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Anaphylaxis is an acute systemic (multi-system) and severe type I hypersensitivity allergic reaction in humans and other mammals. The term comes from the Greek words ανα ana (again) and φύλαξις phylaxis (protection). Minute amounts of allergens may cause a life-threatening anaphylactic reaction. Anaphylaxis may occur after ingestion, skin contact, injection of an allergen or, in some cases, inhalation.

Anaphylactic shock, the most severe type of anaphylaxis, occurs when an allergic response triggers a quick release of large quantities of immunological mediators (histamines, prostaglandins and leukotrienes) from mast cells, leading to systemic vasodilation (associated with a sudden drop in blood pressure) and edema of bronchial mucosa (resulting in bronchoconstriction and difficulty breathing). Anaphylactic shock can lead to death in a matter of minutes if left untreated.

Due in part to the variety of definitions, between 1% and 15% of the population of the United Statesmarker can be considered "at risk" for having an anaphylactic reaction if they are exposed to one or more allergens, especially penicillin and insect stings. Most of these people successfully avoid their allergens and will never experience anaphylaxis. Of those people who actually experience anaphylaxis, up to 1% may die as a result. Anaphylaxis results in approximately 1,500 deaths per year in the U.S. (one out of every 1,600 of the 2.4 million deaths from all causes each year in the U.S.;). The most common presentation includes sudden cardiovascular collapse (88% of reported cases of severe anaphylaxis). In England, mortality rates for anaphylaxis have been reported as up to 0.05 per 100,000 population, or around 10-20 a year.

Anaphylactic reactions requiring hospital treatment appear to be increasing, with authorities in England reporting a threefold increase between 1994 and 2004.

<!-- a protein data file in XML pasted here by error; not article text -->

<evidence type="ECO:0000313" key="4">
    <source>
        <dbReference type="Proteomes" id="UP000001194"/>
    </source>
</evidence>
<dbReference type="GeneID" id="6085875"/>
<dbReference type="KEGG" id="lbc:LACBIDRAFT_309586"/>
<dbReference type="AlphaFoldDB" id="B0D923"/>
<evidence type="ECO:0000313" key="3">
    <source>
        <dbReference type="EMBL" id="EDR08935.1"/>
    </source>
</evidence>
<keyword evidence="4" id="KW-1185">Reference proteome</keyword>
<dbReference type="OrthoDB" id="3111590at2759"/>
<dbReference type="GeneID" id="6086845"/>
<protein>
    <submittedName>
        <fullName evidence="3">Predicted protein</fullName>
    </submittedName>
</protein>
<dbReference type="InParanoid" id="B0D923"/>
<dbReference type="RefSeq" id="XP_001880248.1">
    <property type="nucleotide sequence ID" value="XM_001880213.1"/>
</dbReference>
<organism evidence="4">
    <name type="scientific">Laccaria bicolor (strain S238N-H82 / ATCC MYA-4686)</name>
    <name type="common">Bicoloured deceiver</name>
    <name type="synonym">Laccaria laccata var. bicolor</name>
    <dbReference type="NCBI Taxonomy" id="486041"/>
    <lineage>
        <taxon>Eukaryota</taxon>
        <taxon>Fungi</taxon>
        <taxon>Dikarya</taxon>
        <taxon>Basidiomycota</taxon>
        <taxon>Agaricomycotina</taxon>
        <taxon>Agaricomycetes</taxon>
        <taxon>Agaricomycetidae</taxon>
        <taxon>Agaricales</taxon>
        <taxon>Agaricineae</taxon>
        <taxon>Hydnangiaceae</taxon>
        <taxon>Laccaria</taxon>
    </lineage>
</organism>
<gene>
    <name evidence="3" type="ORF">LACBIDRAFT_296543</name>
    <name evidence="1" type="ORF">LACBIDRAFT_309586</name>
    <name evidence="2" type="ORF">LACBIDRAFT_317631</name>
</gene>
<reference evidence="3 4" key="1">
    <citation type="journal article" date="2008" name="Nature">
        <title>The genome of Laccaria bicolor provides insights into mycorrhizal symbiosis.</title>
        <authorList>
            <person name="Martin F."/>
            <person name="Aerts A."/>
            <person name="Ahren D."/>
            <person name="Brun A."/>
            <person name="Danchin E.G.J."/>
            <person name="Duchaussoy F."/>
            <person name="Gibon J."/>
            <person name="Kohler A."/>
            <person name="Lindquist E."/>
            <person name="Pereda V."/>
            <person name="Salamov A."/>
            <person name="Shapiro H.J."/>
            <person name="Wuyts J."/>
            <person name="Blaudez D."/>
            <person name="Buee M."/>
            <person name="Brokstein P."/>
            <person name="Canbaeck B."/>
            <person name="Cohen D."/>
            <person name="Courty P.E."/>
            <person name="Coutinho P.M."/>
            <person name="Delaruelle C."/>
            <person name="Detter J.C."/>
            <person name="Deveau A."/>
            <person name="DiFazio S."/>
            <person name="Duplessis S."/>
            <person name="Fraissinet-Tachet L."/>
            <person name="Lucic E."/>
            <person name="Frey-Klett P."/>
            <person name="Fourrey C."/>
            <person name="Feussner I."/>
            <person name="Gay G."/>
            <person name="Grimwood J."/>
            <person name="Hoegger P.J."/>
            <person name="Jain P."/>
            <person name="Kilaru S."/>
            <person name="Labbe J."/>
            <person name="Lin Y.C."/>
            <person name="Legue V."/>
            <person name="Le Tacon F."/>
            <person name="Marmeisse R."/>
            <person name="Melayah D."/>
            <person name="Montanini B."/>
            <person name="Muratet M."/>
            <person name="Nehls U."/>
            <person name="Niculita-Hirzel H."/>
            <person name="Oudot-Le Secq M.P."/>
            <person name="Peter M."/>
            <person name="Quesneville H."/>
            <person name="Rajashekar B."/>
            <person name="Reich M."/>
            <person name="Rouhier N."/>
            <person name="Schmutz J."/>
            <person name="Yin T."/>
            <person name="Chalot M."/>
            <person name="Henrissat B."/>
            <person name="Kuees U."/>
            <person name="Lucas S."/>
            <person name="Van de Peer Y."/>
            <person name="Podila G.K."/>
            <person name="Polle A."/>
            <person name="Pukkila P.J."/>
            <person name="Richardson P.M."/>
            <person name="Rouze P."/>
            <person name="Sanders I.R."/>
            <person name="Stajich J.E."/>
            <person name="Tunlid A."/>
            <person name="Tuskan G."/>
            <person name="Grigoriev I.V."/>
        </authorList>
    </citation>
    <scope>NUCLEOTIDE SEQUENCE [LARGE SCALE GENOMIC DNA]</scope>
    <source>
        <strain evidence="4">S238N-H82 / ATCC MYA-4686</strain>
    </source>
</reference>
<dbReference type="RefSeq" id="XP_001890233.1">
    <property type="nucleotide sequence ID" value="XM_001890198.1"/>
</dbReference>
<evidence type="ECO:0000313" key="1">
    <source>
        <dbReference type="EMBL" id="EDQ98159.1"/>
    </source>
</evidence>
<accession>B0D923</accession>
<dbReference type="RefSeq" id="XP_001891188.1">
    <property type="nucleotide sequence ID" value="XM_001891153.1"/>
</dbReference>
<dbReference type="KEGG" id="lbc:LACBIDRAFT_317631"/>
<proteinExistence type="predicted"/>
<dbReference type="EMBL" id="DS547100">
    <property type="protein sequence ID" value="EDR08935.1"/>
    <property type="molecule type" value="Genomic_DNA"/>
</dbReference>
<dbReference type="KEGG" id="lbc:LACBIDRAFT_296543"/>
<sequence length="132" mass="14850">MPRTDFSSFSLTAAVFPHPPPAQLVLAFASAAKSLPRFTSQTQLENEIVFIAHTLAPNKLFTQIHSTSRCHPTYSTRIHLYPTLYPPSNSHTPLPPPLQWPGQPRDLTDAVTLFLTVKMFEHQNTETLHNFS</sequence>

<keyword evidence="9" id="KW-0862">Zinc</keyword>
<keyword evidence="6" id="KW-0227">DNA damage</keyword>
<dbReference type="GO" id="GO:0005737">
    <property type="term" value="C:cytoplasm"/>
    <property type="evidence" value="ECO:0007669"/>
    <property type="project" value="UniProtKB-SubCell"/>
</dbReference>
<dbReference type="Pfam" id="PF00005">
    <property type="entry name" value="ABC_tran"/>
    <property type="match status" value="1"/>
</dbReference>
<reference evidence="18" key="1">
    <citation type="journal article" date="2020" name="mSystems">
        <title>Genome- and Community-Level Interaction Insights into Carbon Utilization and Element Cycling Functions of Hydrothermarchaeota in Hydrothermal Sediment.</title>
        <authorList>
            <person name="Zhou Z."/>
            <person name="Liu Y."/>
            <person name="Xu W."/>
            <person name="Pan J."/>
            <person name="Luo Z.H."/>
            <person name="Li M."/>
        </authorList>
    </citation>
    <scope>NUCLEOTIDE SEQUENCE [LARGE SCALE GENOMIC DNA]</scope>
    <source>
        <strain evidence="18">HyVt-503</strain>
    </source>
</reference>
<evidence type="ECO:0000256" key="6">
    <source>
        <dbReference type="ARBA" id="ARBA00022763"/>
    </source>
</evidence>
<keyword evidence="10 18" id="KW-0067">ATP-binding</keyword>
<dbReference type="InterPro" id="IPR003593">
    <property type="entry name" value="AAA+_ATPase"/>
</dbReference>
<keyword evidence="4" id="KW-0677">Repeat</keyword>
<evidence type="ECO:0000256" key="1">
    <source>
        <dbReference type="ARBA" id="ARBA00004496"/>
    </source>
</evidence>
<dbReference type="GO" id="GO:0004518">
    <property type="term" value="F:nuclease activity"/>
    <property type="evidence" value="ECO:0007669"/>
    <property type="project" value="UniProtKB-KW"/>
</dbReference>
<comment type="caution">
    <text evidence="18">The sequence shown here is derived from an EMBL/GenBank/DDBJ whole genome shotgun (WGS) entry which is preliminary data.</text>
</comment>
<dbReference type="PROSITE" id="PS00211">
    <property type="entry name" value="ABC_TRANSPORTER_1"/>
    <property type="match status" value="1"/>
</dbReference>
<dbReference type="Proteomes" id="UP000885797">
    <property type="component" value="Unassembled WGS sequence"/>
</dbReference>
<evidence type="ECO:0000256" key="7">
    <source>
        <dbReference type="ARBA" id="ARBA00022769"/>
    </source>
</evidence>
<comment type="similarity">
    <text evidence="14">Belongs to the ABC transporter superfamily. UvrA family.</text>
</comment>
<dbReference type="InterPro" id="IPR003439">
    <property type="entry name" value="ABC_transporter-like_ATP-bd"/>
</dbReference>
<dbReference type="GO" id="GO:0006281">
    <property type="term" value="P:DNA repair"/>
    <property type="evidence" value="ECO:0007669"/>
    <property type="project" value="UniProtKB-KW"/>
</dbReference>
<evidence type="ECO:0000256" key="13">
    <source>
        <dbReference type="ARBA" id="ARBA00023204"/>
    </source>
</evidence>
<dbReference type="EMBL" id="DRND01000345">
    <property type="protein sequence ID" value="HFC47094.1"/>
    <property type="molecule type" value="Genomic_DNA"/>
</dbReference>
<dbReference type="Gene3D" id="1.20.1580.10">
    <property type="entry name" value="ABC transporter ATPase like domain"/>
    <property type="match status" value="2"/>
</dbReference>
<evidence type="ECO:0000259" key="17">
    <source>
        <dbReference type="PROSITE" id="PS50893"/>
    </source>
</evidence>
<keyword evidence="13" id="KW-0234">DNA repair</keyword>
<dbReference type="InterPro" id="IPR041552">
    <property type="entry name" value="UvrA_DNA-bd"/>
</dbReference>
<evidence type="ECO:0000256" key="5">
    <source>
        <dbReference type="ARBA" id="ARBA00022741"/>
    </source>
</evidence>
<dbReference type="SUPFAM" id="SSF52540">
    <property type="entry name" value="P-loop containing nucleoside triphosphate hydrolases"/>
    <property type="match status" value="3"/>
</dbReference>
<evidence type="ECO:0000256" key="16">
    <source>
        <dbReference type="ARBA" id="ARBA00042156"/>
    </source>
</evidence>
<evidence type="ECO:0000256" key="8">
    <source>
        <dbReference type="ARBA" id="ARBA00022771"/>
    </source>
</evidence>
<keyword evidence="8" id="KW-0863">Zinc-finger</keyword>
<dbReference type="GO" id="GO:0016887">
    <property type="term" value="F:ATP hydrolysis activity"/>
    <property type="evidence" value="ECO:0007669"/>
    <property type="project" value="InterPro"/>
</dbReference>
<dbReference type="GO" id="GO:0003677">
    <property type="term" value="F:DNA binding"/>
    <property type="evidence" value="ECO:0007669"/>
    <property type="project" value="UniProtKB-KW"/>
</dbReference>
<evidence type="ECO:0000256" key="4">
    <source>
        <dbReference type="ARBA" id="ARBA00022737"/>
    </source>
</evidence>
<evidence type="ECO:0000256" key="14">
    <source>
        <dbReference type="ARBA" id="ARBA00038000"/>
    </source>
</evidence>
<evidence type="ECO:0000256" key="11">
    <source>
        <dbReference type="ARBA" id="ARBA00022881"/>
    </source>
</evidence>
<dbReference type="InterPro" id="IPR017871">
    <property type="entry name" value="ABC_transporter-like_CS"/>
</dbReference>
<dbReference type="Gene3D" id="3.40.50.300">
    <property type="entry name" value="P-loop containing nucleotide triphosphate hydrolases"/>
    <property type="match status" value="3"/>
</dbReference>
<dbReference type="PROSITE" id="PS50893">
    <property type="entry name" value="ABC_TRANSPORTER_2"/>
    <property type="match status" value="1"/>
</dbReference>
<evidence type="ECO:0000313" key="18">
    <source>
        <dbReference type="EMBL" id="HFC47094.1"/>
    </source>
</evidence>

Researchers studying mechanisms of allergic reaction typically distinguish between "true anaphylaxis" and "pseudo-anaphylaxis" or an "anaphylactoid reaction." The symptoms, treatment, and risk of death are identical, but "true" anaphylaxis is always caused directly by degranulation of mast cells or basophils that is mediated by immunoglobulin E (IgE), and pseudo-anaphylaxis occurs due to all other causes.

Causes

Anaphylaxis is a severe, whole-body allergic reaction. After an initial exposure "sensitizing dose" to a substance like bee sting toxin, the person's immune system becomes sensitized to that allergen. On a subsequent exposure "shocking dose", an allergic reaction occurs. This reaction is sudden, severe, and involves the whole body.

Hives and angioedema (swelling of the lips, eyelids, throat,or tongue) often occur. Angioedema may be severe enough to block the airway. Prolonged anaphylaxis can cause heart arrhythmia.

Anaphylaxis can occur in response to any allergen. Common triggers include insect bites or stings, food allergies, and drug allergies. Pollens and other inhaled allergens rarely cause anaphylaxis. In ophthalmology, the dye fluorescein used in some eye exams is a well-known trigger. Some people have an anaphylactic reaction with no identifiable cause, in which case the anaphylactic reaction is said to be idiopathic.

Some drugs (polymyxin, morphine, x-ray dye and others) may cause an "anaphylactoid" reaction (anaphylactic-like reaction) on the first exposure. This is usually due to a toxic reaction, rather than the immune system mechanism that occurs with "true" anaphylaxis. The symptoms, risk for complications without treatment, and treatment are the same, however, for both types of reactions. Some vaccinations are also known to cause "anaphylactoid" reactions. Antitoxins and antivenins may cause similar reactions. In certain individuals, strenuous physical activity can induce anaphylaxis.

Symptoms

Symptoms of anaphylaxis are related to the action of Immunoglobulin E (IgE) and other anaphylatoxins, which act to release histamine and other mediator substances from mast cells (degranulation). In addition to other effects, histamine induces vasodilation of arterioles and constriction of bronchioles in the lungs, also known as bronchospasm (constriction of the airways).

Tissues in different parts of the body release histamine and other substances. This causes constriction of the airways, resulting in wheezing, difficulty breathing, and gastrointestinal symptoms such as abdominal pain, cramps, vomiting, and diarrhea. Histamine causes the blood vessels to dilate (which lowers blood pressure) and fluid to leak from the bloodstream into the tissues (which lowers the blood volume). These effects result in shock. Fluid can leak into the alveoli (air sacs) of the lungs, causing pulmonary edema.

Symptoms can include the following:

Diagnosis

Diagnosis is based on fulfilling three main clinical criteria (British Resuscitation Council). Firstly, sudden onset and rapid progression. Secondly a life-threatening problem with either Airway and/or Breathing and/or Circulation. Finally skin or mucosal changes, for example widespread urticaria.